I thought it would be a fitting picture to pair with this excerpt from the text of Dr. Martin Luther King’s December 18, 1963 address at Western Michigan University:
The world in which we live is geographically one. Now we are challenged to make it one in terms of brotherhood. Now it is true that the geographical oneness of this age has come into being to a large extent through man’s scientific ingenuity. Man through his scientific genius has been able to dwarf distance and place, time and change. Our jet planes have compressed minutes into distances that once took months and weeks and days. I think Bob Hope has adequately described this new jet age in which we live. He said “It is an age in which it is possible to take a non-stop flight from Los Angeles, California to New York city–a distance of some three thousand miles–and if on taking off in Los Angeles you develop hiccups, you will ‘hic’ in Los Angeles and ‘cup’ in New York City.” You know it is possible because time difference to take a non-stop flight from Tokyo, Japan on Sunday morning and arrive in Seattle, Washington on the preceding Saturday night and when your friends meet you at the airport and ask when you left Tokyo, you will have to say, I left tomorrow.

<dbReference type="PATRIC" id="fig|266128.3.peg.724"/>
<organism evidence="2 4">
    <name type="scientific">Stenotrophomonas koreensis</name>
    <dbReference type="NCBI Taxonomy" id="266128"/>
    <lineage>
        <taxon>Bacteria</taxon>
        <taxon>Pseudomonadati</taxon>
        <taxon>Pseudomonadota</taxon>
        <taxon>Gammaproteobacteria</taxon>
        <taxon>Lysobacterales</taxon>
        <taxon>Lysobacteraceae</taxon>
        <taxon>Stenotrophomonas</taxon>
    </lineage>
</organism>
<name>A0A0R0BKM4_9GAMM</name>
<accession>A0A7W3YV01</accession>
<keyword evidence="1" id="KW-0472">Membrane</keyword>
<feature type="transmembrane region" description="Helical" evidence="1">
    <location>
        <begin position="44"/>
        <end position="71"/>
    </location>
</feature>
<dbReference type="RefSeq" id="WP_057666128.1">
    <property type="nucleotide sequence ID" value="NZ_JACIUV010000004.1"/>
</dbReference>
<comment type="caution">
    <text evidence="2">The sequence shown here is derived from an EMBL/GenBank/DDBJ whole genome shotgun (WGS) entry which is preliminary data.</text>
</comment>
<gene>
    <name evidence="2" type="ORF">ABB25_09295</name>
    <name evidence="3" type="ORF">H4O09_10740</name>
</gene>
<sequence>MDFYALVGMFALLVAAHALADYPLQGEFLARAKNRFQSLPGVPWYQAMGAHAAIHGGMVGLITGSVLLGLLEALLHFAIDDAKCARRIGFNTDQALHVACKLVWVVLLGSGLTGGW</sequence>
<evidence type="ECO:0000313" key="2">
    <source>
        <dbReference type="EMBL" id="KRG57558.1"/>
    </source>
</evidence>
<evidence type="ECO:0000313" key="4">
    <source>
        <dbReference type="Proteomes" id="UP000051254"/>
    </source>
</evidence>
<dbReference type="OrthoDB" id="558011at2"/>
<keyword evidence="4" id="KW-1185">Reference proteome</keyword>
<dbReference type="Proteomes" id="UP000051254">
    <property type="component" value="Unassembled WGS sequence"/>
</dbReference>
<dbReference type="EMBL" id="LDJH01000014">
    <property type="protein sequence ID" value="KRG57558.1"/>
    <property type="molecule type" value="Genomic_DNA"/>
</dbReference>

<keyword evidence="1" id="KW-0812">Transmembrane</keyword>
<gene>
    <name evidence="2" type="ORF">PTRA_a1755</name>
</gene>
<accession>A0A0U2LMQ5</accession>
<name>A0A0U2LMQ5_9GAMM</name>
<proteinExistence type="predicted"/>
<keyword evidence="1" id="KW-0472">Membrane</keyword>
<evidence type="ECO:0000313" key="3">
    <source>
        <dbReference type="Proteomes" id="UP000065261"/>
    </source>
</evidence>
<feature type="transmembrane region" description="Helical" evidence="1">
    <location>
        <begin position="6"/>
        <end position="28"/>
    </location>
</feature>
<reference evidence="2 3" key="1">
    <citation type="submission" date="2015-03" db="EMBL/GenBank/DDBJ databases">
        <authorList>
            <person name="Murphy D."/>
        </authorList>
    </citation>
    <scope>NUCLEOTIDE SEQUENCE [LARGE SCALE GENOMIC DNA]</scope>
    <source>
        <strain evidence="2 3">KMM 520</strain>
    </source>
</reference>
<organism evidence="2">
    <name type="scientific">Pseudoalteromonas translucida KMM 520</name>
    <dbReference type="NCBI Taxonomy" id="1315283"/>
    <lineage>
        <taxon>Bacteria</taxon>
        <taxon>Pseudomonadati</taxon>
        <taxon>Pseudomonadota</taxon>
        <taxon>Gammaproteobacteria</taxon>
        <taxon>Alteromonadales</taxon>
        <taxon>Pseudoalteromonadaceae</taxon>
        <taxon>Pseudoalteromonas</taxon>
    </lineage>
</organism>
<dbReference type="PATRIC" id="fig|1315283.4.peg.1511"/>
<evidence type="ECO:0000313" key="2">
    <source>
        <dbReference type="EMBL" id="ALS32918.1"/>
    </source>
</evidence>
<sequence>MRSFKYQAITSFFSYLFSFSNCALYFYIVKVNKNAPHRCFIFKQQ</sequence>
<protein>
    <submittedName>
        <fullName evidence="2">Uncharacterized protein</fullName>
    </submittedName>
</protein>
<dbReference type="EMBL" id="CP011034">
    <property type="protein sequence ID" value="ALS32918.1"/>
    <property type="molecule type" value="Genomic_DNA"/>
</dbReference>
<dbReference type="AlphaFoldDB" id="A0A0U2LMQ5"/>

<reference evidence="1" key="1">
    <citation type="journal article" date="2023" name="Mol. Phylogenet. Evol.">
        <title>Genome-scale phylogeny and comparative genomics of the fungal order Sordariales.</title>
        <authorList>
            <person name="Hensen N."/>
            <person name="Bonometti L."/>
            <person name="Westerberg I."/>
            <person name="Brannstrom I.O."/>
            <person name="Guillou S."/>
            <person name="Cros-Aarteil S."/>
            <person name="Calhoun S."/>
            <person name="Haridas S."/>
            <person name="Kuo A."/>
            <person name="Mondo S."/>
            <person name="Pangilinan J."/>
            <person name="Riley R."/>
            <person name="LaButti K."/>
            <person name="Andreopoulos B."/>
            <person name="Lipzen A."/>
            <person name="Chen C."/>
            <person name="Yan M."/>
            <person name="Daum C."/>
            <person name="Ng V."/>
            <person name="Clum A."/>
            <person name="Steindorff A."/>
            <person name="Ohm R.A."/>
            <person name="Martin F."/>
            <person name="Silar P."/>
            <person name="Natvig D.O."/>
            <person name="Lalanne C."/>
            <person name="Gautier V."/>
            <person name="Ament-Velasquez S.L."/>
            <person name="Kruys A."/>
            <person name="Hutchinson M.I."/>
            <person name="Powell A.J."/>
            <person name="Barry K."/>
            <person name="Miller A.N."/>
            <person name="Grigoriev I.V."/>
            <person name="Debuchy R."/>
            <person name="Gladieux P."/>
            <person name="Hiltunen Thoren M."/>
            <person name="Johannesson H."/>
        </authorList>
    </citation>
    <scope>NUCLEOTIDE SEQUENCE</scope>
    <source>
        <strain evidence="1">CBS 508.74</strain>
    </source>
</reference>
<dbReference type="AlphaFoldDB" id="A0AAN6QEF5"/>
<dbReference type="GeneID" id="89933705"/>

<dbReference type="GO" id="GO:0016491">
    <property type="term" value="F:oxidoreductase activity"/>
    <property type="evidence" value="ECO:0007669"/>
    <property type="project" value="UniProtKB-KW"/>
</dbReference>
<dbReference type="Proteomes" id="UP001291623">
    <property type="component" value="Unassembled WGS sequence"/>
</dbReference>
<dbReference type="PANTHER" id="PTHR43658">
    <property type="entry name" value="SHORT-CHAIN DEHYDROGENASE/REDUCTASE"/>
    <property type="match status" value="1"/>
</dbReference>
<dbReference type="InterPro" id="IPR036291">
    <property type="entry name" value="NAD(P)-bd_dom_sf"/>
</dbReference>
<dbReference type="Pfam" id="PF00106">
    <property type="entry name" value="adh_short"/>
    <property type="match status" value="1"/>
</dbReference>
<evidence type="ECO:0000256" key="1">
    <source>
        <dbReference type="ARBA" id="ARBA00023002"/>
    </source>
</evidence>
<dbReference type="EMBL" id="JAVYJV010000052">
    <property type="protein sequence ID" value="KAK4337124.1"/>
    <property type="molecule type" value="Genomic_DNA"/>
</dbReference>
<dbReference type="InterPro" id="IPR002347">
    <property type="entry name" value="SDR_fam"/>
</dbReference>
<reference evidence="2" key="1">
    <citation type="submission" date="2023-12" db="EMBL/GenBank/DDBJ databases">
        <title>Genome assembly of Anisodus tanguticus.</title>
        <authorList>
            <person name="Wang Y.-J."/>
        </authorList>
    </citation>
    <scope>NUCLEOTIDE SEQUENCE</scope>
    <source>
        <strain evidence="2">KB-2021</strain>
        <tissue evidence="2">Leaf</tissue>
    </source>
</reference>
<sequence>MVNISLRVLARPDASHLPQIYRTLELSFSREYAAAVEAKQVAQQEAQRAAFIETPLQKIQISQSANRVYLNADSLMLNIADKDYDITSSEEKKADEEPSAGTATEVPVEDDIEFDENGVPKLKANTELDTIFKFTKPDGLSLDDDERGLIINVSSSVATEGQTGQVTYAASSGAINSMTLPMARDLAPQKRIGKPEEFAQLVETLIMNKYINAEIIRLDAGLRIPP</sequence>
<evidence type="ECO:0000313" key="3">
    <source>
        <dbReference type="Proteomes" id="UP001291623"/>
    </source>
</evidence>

Now this is a bit humorous but I’m trying to laugh a basic fact into all of us. It is simply this, that through our scientific genius, we have made of this world a neighborhood. Now through our ethical and moral commitment, we must make of it a brotherhood. We must all learn to live together as brothers or we will perish together as fools. This is the great challenge of the hour. This is true of individuals. It is true of nations. No individual can live alone. No nation can live alone.
…or state. We have a lot of work before us, and I hope that Michigan can be an active and engaged part of reshaping our naton and world for a changed future.